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Female tiger mosquitoes, vectors of the chikungunya virus and of dengue fever, had been thought to mate only once during their short few weeks of life. They are apparently much less faithful than imagined, however. A team representing the IRD and its partners( 1) has discovered that they may in fact mate with several males during their short lives. What is more, the same clutch of eggs can be engendered by different fathers! For their part, the males can mate with over 10 different females.
These recent studies, conducted on the island of Reunion and published notably in the journal PLOS ONE , will make it possible to perfect the "sterile insect technique". This innovative approach to fighting against vectors of disease consists of fooling females into mating with infertile males so as to reduce the population of mosquitoes in the wild. Researchers will, in particular, be able to establish what quantity of sterilised males to release in order to compensate for the infidelities of the females.
Dengue fever and the chikungunya virus continue to take their toll all over the world. In the absence of either a vaccine or effective treatment, attacking the vector remains the sole course of action. If this new method proves promising, it will offer an ecologically acceptable alternative to the use of insecticides.
The once splendid colours are dulled, algae growing everywhere and the biodiversity is impoverished Who would believe that this forlorn picture depicts Réunion Island’s coral reef, known for its beauty and rich living communities? Since the 1980s, these corals have lost much of their splendour, victims of high visitor pressure, waste water outflow and runoff, coastline development and deforestation which provokes ground erosion. Ten years’ monitoring of the coral reef has led to a report for the Réunion Marine Nature Reserve authority, co-published by an IRD research scientist( 1). It gives a stark warning. Water quality in the lagoon is deteriorating and the corals are dying. The authors recommend restricted-access measures for the reef, with the aid for example of waymarked pathways, special wildlife refuge areas and intensified surveillance of fishing and leisure activities. Such an approach is vital if human activities and ecosystem conservation, all essential for the island’s economic development, are to be reconciled.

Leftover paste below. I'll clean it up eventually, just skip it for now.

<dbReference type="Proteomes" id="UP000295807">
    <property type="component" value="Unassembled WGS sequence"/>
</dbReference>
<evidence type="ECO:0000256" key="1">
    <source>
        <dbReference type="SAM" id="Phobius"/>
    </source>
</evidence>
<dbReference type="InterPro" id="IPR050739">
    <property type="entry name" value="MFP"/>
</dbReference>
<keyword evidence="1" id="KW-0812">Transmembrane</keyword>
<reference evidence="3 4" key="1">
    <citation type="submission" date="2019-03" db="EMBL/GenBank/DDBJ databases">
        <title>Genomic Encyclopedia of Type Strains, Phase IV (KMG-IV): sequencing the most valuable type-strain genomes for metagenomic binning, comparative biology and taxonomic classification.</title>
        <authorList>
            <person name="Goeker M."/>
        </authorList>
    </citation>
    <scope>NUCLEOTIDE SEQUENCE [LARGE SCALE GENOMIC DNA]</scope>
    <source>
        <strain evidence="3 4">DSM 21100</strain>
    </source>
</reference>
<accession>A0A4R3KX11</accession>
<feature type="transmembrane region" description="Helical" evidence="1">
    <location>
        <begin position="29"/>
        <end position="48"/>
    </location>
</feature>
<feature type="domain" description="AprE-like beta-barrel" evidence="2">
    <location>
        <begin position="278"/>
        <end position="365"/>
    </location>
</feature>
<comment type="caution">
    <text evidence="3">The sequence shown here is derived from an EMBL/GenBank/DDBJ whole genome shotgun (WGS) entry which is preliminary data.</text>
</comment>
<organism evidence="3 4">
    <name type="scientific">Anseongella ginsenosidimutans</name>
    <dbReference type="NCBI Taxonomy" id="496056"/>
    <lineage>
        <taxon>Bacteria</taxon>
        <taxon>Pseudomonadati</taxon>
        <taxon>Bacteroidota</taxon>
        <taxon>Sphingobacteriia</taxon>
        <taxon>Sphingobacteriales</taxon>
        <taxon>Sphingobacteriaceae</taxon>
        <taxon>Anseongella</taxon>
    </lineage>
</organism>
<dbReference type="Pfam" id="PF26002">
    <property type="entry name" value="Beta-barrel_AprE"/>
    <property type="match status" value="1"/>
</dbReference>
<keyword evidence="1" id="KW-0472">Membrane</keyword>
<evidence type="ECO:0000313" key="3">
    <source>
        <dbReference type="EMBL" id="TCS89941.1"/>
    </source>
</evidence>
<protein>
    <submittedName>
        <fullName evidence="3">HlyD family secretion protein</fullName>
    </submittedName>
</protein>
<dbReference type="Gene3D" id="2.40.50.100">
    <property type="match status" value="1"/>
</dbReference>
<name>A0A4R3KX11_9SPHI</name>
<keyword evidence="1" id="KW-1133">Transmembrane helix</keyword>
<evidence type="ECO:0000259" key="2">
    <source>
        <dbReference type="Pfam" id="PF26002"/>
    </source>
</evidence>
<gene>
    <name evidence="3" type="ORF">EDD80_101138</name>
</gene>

Research work reported on recently by an international research team1, including an IRD scientist, brought out evidence of the impact on the fish communities of a mass bleaching event resulting from the 1997-1998 El Niño climatic episode. The investigation was wide in scope, focusing on more ...
By 2030 Reunion Island will be home to one million people and the predicted population growth will come with deep structural changes. The Reunion population is destined to experience rapid aging and considerable modification to the age pyramid. Potential effects on the migration flows, ...
More scientific knowledge is still needed about the origin of hot spots. When this type of volcanism is present right at the centre of oceanic tectonic plates, it gives rise to volcanic constructions such as the Hawaii archipelago or Reunion Island. Although it is already known that classical ...